Tomato Cream Pasta
At this point, my recipe doesn't much follow the one in the book. Which is why I won't just copy it over here. The good news is, regardless of how much detail I go into, this is an insanely forgiving recipe. It's tomatoes, garlic, and cream. You can make it *better*, but so long as you don't burn it, I don't think it can be *bad.*
Step one: Cut some garlic into slices. Personally, I use 1/2 to 3/4 of a head. Your mileage may vary. Throw them into a *big* (nonstick, if possible) skillet. Add a splash of olive oil. enough to keep the garlic loose in. Turn the heat on low, and just let the garlic sweat. The longer you can do this, the sweeter the garlic will be ultimately, but it's all about patience. If the heat is too high, it will brown. No big deal. when the garlic is soft, brown, or you're bored;
Step two: The tomato step. Again, it's a forgiving recipe. I think it calls for fresh plum tomatoes, but I hate slipping them, so I just used canned. The best is, of course, muir glen, but any of the canned varieties work. If possible, I recommend the brands that come in the finally diced. You want a 14-16 oz can. Diced, nothing but tomatoes (no spices, etc, until you've tried the basic and decide how you want to experiment. I have used Muir Glen fire roasted, and it's not the same, but not bad.) Dump the tomatoes in and put the heat on low again for about forever. I like to cook them down basically to nothing, ultra ultra soft. But I'm not all that fond of tomatoes. :) The original recipe said 'until the fat seperates' and if you watch it, there's a point when that happens and the oil starts gathering at the edges of the pan. like I said, though, it's not rocket science. When you're bored, and/or the tomatoes seems squishy enough:
Step three: Cream! I get the medium sized heavy cream container (for those who need realish numbers, this is the 2 cup container, and you're going to use about 2/3 a cup of cream at a time). Dump about a third in to the pan, stir throughly until it's a solid color (sort of pink-ish orange, depending on how much you cooked the tomatoes) Again, lowish heat, just let it cook waaaaay down. WAY. I accidentally thought I'd burned it the first time I did it this way, but no. It was awesome. Sweet/carmelized. Add another third, mix it completely as above, turn the heat up and hover over it until it's cooked down to a thicker sauce. It's an imperfect science, but you basically want it to at least be thick enough to cling to pasta. (So if you have the pasta done already, or are still testing it at this point, I advise taste testing with the pieces of pasta, to see how it stays on the pasta. If you cook it down too much, just add a little more cream.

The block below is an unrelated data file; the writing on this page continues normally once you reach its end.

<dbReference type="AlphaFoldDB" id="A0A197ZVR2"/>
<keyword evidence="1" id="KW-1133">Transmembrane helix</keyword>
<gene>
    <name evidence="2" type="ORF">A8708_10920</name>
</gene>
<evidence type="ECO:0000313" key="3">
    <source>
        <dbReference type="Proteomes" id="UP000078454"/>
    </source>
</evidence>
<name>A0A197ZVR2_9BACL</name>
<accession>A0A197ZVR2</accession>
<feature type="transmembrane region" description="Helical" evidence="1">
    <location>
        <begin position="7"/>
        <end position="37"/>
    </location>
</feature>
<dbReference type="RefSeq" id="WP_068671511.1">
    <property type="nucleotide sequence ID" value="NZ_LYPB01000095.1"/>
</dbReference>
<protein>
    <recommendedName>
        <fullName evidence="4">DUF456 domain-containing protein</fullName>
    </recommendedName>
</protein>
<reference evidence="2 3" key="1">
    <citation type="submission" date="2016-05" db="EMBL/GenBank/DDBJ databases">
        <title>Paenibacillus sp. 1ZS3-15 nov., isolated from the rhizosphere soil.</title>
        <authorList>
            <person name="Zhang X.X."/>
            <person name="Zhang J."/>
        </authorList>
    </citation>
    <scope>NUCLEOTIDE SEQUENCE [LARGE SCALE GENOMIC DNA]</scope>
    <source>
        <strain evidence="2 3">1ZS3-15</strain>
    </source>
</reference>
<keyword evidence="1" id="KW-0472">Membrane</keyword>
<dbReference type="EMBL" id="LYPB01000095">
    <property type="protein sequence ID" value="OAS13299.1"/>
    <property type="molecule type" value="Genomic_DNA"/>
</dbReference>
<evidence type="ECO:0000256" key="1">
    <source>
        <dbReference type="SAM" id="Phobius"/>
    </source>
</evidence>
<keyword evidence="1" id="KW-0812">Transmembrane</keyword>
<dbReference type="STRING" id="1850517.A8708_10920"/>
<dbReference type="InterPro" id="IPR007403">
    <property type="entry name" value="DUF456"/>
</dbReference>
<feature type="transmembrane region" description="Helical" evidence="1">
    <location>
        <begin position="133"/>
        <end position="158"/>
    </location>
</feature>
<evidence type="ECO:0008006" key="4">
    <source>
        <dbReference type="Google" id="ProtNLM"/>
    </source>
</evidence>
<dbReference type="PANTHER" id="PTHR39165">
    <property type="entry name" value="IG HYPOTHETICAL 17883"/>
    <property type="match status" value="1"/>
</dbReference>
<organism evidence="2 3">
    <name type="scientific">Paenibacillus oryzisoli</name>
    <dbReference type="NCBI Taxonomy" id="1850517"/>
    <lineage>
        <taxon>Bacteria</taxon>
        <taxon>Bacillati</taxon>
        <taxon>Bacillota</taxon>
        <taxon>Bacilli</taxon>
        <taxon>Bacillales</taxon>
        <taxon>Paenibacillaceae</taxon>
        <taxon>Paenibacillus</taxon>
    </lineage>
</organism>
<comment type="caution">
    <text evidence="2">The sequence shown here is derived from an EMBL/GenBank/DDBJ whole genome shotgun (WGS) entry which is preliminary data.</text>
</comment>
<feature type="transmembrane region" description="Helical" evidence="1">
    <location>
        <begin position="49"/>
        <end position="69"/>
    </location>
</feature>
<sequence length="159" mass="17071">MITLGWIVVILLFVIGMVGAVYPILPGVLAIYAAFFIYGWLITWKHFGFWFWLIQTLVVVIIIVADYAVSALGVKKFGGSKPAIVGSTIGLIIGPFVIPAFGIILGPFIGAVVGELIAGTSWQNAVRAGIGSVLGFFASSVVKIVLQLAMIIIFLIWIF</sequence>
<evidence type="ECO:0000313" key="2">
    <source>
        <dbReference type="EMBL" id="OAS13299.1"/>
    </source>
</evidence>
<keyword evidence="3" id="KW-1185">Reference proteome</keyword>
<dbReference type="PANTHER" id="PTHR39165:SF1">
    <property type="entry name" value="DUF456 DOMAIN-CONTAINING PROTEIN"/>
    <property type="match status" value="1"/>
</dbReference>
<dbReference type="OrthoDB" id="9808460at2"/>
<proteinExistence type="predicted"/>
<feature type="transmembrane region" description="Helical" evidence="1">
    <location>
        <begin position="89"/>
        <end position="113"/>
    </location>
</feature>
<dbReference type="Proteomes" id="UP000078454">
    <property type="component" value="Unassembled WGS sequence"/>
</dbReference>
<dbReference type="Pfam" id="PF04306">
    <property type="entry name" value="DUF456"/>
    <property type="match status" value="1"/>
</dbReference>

And you're done. Pour it over a pound box of pasta, ideally cartwheels, otherwise radiators or rotini work well. You want lots of surface area to catch the sauce--nothing like penne or elbows or etc. They aren't *bad*, but they are less awesome. I have been making this dish for...10 plus years, and I still scramble to get the pasta and sauce done at the same time. I *think* if you start the pasta in the water after you add the cream the first time, it'll work out okay. Luckily, you can take a break with the sauce (turn the heat off after cooking down the first dose of cream.) while you try to get the pasta caught up. It will be *best* fresh, but works just fine reheated. (by 'best' I mean that 4 of us ate it tonight and there are no leftovers at all, and at least two of us had seconds. I have also eaten half of it myself in one sitting.)
There is also a step .5, which goes...somewhere. It is 'add salt.' I usually forget it while cooking. Also, taste it repeatedly. It is awesome, and every step only gets better. (by the cream steps, I usually try to talk myself around to just eating it out of the pan directly.)
And if you come visit, or I come visit you, I will make it for you, and you can stand at my shoulder and watch and taste and learn all my tricks.
ETA: I just remembered there's a non-vegetarian version of this as well which some may be interested in. If you make the sausage variation, it is worth finding the cartwheel pasta to go with it.
I will explain my method, you can reason out your own alternatives easy enough: Get yourself some sausage. About a pound I think, depending on your fondness for meat. If you actually live somewhere civilized enough to have a butcher (I miss Lewisburg for the butcher shop if nothing else.), it's the not-hot/Italian option. Just plain old sausage. If you have to make do with a grocery store, you want a bland sausage, ideally pork and little/nothing more. Breakfast sausage might be your best bet. Freeze it overnight or so, and then cut the sausage into rings a little wider than a pencil/basic pen. Wheels, basically. I don't like the sausage casing, which is one reason why I like freezing it--it peels off easily that way, but even with the skin, frozen is easier to cut into wheels. It cooks just fine from frozen or fresh, so that doesn't matter. You add the wheels to the pan while you sweat the garlic, so you only need enough oil to keep the sausage from sticking long enough to produce it's own fat. Sweat the garlic/brown the sausage (carefully, if you have removed the skin, so it holds together). When the garlic is done, move to step two, proceed normally. At the end, you'll have pasta cartwheels mixing with slices of sausage in much the same shape, for a nice blend of tastes and textures.